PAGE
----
It is common knowledge that corruption undermines democratic institutions, slows economic development and contributes to governmental instability. Corruption attacks the foundation of democratic institutions by distorting electoral processes, perverting the rule of law and creating bureaucratic quagmires whose only reason for existing is the soliciting of bribes and favours. Economic development is stunted because foreign direct investment is discouraged and small businesses within the country often find it impossible to overcome the “start-up costs” required because of corruption.
Fellow South Africans, corruption is not some vast impersonal force. It is the result of personal decisions, most often motivated by greed.
When public money is stolen for private gain, it means fewer resources to build schools, hospitals, roads and water treatment facilities. Corruption enables fake or substandard medicines to be dumped on the market, and hazardous waste to be dumped in landfill sites and in oceans. The vulnerable suffer first and worst. Corruption worsens the inequalities in our society which manifest in so many other social ills including levels of violent crime.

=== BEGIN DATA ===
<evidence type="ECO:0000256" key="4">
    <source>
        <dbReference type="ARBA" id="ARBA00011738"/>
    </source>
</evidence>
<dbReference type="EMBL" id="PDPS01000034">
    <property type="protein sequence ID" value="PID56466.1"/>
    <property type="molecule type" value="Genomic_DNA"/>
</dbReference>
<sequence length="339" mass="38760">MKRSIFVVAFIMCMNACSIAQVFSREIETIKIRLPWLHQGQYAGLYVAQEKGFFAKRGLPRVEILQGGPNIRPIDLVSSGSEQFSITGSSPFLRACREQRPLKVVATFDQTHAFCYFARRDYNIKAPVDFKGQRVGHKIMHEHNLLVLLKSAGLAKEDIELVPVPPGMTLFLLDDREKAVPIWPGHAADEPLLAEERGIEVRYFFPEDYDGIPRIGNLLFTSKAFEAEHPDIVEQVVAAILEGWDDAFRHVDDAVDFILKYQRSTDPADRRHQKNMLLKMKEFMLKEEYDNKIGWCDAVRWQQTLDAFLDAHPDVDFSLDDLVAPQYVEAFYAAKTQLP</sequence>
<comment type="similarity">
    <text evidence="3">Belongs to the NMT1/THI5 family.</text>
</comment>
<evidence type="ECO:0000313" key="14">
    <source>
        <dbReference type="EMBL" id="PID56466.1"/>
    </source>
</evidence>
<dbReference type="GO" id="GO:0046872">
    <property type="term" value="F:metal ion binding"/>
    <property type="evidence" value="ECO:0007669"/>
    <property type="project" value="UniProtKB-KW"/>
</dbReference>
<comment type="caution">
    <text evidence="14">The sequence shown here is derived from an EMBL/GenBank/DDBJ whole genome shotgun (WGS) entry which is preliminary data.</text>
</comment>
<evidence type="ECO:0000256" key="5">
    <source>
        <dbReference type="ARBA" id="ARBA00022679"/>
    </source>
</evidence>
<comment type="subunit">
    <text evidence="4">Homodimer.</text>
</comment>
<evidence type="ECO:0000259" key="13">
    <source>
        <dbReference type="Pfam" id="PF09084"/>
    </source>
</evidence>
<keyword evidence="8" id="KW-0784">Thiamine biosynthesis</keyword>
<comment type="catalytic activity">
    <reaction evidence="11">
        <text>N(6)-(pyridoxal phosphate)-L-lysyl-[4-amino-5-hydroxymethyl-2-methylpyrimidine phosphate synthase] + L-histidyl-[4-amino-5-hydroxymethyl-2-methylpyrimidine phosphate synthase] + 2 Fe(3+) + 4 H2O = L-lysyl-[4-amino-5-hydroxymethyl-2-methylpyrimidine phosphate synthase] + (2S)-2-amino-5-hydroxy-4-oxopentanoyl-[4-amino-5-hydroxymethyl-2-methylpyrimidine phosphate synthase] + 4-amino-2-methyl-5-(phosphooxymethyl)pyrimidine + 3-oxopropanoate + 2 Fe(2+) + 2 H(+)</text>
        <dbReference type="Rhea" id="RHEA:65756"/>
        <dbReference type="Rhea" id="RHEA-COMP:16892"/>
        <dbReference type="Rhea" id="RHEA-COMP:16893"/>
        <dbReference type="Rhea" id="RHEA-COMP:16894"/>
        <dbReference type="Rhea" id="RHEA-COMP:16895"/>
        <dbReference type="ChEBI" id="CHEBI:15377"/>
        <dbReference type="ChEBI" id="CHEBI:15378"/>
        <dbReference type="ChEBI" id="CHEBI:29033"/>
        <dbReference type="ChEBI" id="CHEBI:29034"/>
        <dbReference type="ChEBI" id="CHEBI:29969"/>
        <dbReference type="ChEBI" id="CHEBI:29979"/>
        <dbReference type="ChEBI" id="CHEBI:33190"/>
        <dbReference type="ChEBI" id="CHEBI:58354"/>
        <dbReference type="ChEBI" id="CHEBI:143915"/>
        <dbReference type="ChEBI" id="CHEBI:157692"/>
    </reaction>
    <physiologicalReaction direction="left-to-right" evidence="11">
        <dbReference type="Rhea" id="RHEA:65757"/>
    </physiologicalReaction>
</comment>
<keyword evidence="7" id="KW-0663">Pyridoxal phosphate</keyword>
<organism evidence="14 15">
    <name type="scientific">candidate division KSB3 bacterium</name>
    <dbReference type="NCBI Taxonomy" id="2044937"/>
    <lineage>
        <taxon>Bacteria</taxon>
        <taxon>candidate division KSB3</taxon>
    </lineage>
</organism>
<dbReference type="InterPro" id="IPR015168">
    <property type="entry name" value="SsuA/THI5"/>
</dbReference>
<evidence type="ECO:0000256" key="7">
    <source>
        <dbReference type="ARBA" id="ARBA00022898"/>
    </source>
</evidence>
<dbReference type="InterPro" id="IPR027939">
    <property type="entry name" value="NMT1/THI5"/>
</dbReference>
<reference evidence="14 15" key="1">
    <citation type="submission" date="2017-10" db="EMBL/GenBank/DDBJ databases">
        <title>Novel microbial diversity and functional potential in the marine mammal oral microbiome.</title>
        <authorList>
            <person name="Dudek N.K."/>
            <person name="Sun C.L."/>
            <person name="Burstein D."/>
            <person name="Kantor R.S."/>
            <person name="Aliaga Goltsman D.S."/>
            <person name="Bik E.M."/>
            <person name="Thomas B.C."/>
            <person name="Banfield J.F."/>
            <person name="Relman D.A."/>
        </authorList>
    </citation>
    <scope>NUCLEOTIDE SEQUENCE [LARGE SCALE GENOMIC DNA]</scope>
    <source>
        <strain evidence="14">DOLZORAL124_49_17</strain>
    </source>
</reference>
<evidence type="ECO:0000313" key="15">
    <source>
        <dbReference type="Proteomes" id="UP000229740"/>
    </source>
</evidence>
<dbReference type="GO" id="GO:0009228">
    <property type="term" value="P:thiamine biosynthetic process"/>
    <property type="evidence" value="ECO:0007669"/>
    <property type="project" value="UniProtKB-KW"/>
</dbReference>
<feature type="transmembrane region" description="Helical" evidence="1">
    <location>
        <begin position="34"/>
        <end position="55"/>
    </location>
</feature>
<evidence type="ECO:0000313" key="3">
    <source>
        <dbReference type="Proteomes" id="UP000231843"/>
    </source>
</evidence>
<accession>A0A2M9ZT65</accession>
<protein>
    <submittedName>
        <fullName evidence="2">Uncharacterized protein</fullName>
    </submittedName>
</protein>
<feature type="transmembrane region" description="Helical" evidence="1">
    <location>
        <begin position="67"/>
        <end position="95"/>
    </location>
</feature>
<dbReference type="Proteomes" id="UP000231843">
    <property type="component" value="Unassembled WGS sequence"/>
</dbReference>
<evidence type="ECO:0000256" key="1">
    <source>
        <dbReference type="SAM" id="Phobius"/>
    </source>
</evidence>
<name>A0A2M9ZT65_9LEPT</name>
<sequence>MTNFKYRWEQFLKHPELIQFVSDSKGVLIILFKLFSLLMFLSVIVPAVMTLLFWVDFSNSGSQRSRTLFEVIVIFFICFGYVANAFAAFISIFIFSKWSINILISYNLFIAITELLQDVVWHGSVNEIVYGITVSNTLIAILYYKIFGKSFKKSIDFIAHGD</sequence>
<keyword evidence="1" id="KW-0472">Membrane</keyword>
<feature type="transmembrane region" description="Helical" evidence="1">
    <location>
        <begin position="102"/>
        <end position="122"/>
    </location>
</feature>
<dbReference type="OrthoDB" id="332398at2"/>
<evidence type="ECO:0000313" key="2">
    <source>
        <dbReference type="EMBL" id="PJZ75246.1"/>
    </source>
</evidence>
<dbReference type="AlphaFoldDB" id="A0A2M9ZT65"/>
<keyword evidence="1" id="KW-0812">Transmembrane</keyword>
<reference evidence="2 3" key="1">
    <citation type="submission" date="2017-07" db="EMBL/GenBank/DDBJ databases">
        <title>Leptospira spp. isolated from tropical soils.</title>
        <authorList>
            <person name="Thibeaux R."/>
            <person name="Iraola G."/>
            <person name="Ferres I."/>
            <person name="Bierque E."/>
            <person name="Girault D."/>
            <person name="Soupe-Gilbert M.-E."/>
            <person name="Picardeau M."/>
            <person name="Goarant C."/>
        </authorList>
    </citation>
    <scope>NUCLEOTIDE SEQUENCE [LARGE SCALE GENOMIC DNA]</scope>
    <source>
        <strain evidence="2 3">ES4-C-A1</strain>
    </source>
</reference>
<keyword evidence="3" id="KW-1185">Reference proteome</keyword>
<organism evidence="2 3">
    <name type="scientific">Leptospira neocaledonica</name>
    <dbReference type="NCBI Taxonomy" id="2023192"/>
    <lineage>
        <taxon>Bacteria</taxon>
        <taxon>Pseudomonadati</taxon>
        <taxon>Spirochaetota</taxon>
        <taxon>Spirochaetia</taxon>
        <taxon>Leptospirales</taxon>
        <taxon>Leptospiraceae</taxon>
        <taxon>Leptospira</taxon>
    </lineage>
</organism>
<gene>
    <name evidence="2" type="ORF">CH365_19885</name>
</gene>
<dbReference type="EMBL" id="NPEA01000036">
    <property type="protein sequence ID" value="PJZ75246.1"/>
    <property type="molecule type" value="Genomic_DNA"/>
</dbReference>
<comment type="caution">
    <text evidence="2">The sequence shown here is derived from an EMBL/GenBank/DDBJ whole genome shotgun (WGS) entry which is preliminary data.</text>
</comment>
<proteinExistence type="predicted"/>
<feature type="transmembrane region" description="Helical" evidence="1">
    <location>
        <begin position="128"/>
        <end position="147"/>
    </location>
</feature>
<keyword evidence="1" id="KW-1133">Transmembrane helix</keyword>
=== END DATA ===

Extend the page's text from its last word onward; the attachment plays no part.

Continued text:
The worst is that corruption results in wasted efforts and wasted resources, depriving our communities of quality service delivery, the very communities that we are part of.
This is so because corruption, like cancer destroys not only the cell it infected and if it is not treated and treated well it grows like a tumour, growing so big that it spreads through the whole body affecting and slowly destroys all cells. It has become such a blight to us all that it affects those involved in it as much as it affects those not involved in it.
We must be careful that corruption does not end up taking over moral good of all our society such that its removal threatens to destroy the whole society.
If we liken corruption to cancer, then what is the best procedure to deal with it as science and experience directs us? Prevention should be our mainstay, followed by early detection, effective investigations, improving conviction rates and decisively dealing with the culprits in a manner that sends a clear message.
Similar to our radical treatment of detected cancer cells, corruption must be dealt with radically. There must be no corrupt practice small enough to be ignored because the business person that bribes a government employee today will be evading tax tomorrow in a big way.
Presenting the National Executive’s annual January 8 Statement in Polokwane early this year, President Jacob Zuma, said “Our people have struggled selflessly for freedom from oppression. We cannot fail them when it comes to the struggle for the elimination of poverty.” Corruption undermines this very principle of freeing our people from poverty, in fact it impoverishes them even more.